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Abu Dhabi, UAEThursday 21 June 2018

Two lions saved from wars in Syria and Iraq head to South Africa refuge

Most animals in those zoos had died during the ongoing conflicts in Syria and Iraq

In this February 24, 2018 photo, Saeed, front, and Simba who were rescued from Syria and Iraq by the animal rights group Four Paws, are prepared for their departure from the Al Mawa Animal Sanctuary near Souf, in northern Jordan. Raad Adayleh / AP
In this February 24, 2018 photo, Saeed, front, and Simba who were rescued from Syria and Iraq by the animal rights group Four Paws, are prepared for their departure from the Al Mawa Animal Sanctuary near Souf, in northern Jordan. Raad Adayleh / AP

Two African lions rescued from war zones in Iraq and Syria are heading to a permanent home in South Africa, after resting in Jordan where they recuperated from physical and psychological trauma.

The lions were coaxed with mouthfuls of meat into metal crates on Sunday before being loaded into a cargo truck taking them to Jordan's international airport.

The animal rights group Four Paws International rescued Saeed and Simba in daring war zone operations in 2017 from Magic World outside in Syria's Aleppo and the Mosul zoo in Iraq.

Most animals in those zoos had died during the ongoing conflicts in Syria and Iraq.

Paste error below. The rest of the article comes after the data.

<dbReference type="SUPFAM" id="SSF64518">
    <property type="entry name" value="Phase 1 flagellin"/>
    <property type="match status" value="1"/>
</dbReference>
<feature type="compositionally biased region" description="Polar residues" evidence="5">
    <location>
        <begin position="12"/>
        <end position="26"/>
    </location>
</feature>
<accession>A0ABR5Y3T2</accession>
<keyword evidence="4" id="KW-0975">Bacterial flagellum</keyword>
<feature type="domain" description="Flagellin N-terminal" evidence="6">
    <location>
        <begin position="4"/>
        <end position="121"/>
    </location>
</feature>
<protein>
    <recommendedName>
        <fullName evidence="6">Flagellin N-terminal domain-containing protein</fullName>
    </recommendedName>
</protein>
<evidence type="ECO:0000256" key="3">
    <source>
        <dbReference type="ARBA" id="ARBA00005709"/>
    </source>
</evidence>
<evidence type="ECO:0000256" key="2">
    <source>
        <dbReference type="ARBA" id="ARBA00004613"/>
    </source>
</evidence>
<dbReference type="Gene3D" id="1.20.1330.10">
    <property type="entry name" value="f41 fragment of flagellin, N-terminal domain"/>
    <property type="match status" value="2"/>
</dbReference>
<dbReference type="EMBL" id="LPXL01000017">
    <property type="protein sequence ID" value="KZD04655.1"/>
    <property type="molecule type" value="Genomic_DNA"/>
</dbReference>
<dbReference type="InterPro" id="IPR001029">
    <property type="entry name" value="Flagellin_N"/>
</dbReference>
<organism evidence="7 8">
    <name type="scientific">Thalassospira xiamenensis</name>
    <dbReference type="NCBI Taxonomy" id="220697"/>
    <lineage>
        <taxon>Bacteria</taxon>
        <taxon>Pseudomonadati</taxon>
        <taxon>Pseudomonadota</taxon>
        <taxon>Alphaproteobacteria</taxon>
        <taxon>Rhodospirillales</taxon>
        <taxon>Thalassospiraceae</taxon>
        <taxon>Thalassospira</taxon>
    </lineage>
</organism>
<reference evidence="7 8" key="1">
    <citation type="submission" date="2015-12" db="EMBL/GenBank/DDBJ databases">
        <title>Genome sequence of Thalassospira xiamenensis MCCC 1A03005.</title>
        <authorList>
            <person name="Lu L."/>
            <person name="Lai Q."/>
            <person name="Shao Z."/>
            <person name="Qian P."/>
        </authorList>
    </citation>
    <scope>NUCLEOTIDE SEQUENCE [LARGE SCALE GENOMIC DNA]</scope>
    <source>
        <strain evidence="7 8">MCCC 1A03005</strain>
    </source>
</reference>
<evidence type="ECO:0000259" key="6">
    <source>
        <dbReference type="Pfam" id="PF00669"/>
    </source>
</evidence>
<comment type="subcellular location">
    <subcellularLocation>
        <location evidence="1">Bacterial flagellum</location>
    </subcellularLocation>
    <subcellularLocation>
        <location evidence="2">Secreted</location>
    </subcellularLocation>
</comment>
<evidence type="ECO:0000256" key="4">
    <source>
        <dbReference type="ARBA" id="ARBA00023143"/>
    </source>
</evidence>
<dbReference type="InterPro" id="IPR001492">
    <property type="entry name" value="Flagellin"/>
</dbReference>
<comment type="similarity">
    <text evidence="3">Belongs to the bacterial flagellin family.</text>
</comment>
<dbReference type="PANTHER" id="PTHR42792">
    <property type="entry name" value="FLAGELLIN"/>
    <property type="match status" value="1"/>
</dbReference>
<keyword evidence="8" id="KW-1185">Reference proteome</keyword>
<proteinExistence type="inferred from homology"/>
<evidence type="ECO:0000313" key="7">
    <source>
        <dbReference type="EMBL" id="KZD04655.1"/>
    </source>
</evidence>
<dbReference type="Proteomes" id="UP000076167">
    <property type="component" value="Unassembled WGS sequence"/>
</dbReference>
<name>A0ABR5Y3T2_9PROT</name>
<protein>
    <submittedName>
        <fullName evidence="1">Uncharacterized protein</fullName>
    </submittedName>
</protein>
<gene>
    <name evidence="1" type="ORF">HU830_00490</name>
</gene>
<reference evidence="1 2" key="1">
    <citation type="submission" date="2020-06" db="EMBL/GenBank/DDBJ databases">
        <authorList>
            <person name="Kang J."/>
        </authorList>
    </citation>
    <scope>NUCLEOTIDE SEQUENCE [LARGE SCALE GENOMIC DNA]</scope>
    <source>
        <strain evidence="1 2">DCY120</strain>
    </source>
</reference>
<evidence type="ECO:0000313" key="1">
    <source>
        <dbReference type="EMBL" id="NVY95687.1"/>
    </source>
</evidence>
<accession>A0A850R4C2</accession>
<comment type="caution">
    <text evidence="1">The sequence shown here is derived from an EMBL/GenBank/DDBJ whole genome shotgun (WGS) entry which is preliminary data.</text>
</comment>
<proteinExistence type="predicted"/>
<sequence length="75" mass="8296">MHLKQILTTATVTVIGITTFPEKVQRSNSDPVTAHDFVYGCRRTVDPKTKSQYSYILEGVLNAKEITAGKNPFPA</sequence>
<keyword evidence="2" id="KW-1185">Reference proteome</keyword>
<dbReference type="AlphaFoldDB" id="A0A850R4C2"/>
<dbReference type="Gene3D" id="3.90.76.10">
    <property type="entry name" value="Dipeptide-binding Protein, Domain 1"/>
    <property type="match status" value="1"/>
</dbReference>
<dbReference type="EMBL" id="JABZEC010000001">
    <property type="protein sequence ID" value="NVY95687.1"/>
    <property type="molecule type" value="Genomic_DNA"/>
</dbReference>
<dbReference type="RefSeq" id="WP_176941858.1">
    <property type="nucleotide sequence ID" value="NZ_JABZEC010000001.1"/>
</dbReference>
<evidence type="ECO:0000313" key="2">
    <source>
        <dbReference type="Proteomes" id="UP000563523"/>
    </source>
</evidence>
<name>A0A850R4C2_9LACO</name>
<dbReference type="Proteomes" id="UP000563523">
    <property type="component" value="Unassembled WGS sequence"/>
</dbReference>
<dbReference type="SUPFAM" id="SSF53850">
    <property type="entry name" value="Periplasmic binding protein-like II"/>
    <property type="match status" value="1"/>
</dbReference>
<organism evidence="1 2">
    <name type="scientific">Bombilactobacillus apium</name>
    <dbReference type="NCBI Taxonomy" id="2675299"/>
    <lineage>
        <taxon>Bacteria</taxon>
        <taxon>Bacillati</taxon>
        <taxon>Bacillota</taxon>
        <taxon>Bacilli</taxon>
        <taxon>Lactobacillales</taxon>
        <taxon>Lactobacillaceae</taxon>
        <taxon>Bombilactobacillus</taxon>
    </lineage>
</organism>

The two lions arrived emaciated, dehydrated and psychologically scarred at the Al Mawa Animal Sanctuary in Jordan last year.

They received medical care including vasectomies and dental work. They gained weight on a steady diet — with lamb meat saved for special treats.

Two-year-old Saeed now approaches people for head scratches and plays with his lead trainer Saif Rwashdeh.

"He'll run up into the crate even if there's no meat, then run out, then run back," he said.

Rwashdeh is travelling with the lions to Johannesburg, South Africa via Doha, Qatar. He'll be staying with them for two weeks to help the pair adjust to the South African sanctuary of Lions Rock, home to wild game and over 90 big cats.

"He's a happy-go-lucky kind of guy, he loves the interaction," said Diana Bernas, head animal keeper at Al Mawa, as she scratched Saeed, his eyes closed and smug, leaned into her fingers. "He's a perfect lion."

The young lions are at an age ripe for socialisation and need interaction with larger groups of lions, Ms Bernas said.

"It is bittersweet but we knew he was only going to be here temporarily so we are happy he's going to the African sun."